Ruby on Rails IDE geared to Visual Studio 2008 users

SapphireSteel extends product line for developers used to Microsoft’s software development platform

By Paul Krill (infoworld.com)


SaphireSteel Software, which helps Microsoft Visual Studio users work with the Ruby on Rails Web framework, launched on Monday a version of its Ruby In Steel IDE embedded with Visual Studio 2008 capabilities.

Ruby In Steel Text Edition, priced at $49, is hosted in the Visual Studio 2008 Shell, which enables tools to be built based on the Visual Studio IDE. With Text Edition, developers do not need to have their own copy of Visual Studio as they have with the previously released Ruby In Steel Developer Edition, said Huw Collingbourne, SapphireSteel technology director.

“We put all our support into Visual Studio so the end-user gets a Ruby-flavored edition of Visual Studio,” with its attendant capabilities, Collingbourne said.

Use of the Visual Studio Shell gives SapphireSteel a chance to compete with Eclipse-based IDEs, such as CodeGear’s 3rdRail, which also is billed as a Rails IDE, SapphireSteel said. But 3rdRail costs $399.

Text Edition does not support Microsoft languages like C# or C++, but HTML designer and JavaScript support is included. While lacking the high-performance debugger and IntelliSense code completion capabilities of the $199 Ruby In Steel Developer Edition, Text Edition features both RHTML and embedded Ruby in Rails editing.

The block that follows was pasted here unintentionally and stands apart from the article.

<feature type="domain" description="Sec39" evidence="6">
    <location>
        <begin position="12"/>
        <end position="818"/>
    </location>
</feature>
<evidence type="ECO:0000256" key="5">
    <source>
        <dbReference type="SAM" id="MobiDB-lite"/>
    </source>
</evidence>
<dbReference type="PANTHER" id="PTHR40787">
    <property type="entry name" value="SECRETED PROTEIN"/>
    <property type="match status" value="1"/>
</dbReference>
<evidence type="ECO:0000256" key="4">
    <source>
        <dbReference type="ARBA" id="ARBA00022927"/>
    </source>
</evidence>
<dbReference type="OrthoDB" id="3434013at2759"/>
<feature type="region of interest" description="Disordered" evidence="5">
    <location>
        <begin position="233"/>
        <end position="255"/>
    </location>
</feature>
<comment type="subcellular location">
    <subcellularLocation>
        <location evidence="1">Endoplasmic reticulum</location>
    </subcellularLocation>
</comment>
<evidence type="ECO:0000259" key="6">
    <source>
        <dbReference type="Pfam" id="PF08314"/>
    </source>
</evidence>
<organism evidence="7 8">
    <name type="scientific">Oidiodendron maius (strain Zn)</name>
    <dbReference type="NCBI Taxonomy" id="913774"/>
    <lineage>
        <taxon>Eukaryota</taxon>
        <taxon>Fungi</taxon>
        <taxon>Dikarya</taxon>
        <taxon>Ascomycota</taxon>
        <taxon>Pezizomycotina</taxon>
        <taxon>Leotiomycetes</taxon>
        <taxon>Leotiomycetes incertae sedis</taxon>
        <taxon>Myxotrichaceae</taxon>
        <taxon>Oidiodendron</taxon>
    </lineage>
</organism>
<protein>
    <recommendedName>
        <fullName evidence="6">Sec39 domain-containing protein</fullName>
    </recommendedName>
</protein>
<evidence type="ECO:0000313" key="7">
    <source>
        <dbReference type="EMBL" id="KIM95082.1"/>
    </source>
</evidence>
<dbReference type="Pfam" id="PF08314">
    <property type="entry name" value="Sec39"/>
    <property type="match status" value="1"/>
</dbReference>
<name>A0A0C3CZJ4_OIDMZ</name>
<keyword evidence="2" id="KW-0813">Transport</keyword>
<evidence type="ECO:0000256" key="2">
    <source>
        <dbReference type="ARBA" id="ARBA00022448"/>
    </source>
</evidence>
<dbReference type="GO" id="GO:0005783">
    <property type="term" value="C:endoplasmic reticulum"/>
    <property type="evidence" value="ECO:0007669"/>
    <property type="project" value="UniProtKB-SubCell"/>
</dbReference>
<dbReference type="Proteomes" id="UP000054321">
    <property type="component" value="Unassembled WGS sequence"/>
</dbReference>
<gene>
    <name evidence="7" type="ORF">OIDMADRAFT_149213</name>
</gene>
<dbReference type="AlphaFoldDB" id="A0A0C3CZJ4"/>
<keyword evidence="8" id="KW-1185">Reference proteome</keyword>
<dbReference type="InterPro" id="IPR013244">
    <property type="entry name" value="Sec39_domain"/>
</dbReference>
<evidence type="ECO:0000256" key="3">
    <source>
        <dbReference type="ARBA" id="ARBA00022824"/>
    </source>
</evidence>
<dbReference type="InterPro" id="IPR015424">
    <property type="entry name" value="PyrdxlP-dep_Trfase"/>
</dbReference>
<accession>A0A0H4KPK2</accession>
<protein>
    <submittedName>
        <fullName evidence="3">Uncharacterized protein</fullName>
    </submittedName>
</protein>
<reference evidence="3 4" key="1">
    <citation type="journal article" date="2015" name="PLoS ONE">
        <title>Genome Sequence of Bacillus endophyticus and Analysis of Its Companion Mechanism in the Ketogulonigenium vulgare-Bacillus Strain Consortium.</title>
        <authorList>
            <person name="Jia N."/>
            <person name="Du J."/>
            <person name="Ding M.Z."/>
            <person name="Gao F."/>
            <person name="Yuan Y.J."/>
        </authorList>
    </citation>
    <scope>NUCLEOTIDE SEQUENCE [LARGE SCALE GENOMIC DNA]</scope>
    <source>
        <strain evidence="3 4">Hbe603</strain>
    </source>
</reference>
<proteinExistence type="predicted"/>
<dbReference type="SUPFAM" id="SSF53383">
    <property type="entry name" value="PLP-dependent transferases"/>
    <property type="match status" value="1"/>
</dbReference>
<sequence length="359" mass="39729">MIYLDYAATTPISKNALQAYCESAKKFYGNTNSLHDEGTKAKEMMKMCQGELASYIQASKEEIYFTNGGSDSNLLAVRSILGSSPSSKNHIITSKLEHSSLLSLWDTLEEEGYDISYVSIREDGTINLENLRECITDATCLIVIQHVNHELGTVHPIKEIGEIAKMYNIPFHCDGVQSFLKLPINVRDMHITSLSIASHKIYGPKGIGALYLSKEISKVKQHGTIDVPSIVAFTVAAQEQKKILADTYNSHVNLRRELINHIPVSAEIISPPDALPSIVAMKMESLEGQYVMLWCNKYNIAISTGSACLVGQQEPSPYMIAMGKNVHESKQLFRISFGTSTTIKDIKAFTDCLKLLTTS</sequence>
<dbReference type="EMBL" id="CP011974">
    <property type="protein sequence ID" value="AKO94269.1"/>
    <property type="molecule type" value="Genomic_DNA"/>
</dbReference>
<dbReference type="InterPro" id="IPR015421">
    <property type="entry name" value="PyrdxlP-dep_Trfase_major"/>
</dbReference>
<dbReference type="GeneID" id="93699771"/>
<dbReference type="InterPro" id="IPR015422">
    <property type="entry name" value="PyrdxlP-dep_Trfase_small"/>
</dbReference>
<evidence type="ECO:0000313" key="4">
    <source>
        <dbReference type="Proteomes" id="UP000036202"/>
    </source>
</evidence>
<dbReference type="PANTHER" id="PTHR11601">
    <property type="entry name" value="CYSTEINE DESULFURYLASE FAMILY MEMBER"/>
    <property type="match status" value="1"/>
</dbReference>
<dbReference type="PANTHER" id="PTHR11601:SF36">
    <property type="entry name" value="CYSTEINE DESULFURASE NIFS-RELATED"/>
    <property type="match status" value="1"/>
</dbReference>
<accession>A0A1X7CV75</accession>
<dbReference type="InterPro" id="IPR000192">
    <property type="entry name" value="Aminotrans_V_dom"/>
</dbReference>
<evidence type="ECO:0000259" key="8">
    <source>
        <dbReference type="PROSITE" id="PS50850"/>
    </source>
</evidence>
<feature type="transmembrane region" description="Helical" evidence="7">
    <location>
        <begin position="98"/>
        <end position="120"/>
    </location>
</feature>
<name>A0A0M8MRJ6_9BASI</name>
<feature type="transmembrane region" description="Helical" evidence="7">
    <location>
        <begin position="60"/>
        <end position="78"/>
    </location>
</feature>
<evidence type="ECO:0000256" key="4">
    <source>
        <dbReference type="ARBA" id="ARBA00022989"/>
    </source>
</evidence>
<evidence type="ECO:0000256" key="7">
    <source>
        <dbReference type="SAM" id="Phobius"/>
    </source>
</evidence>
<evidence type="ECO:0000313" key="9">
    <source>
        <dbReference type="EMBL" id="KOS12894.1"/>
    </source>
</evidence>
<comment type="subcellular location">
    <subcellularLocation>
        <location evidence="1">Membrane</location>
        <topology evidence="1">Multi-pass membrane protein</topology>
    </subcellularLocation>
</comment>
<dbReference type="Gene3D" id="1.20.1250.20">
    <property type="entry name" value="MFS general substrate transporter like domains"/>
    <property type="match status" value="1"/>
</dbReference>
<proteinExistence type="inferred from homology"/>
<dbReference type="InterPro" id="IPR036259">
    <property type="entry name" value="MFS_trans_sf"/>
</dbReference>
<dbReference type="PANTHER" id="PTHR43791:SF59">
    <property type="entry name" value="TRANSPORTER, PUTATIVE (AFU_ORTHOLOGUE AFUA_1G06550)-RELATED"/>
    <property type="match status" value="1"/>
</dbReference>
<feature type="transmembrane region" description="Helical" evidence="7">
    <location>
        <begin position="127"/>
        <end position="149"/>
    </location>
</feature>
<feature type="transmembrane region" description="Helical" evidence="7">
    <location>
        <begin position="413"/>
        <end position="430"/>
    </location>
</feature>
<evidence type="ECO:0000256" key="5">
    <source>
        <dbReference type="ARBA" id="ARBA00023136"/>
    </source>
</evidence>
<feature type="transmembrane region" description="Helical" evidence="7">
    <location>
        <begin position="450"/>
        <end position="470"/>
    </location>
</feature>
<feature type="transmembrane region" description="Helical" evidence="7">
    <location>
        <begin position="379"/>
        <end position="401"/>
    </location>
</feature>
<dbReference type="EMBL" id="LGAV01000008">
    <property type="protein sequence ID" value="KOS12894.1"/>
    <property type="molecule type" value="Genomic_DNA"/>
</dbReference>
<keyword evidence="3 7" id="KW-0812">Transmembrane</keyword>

“[Developers] have the choice of which templating system they want to develop in,” said Collingbourne.

Ruby in Steel Text Edition and tools like it received a thumbs-up from Ruby on Rails founder David Heinemeier Hansson in an e-mail on Monday.

“I have not used it myself, but I’m very happy to see this growth spurt of new tools dedicated to Ruby on Rails crop up,” Hansson said. “Ruby In Steel is particularly interesting to developers coming over from the Microsoft world as Visual Studio is a familiar environment to them. That’ll likely ease the transition.”

Other features in Text Edition include code coloring and folding for focusing on specific parts of code, auto-expand snippets plus a snippet editor, bracket and keyword matching, and code formatting tools.

Integrated debugging with step into/over/watch variables is featured; developers can see how variables change.

Also offered is customization with alternative color schemes, integrated command prompt and docked interactive Ruby and IRB (Interactive Ruby) consoles. Users also get an all-in-one setup program to install Visual Studio, Ruby, Ruby In Steel, and the MySQL database. Comprehensive documentation and help are offered as well.

Paul Krill is editor at large at InfoWorld.


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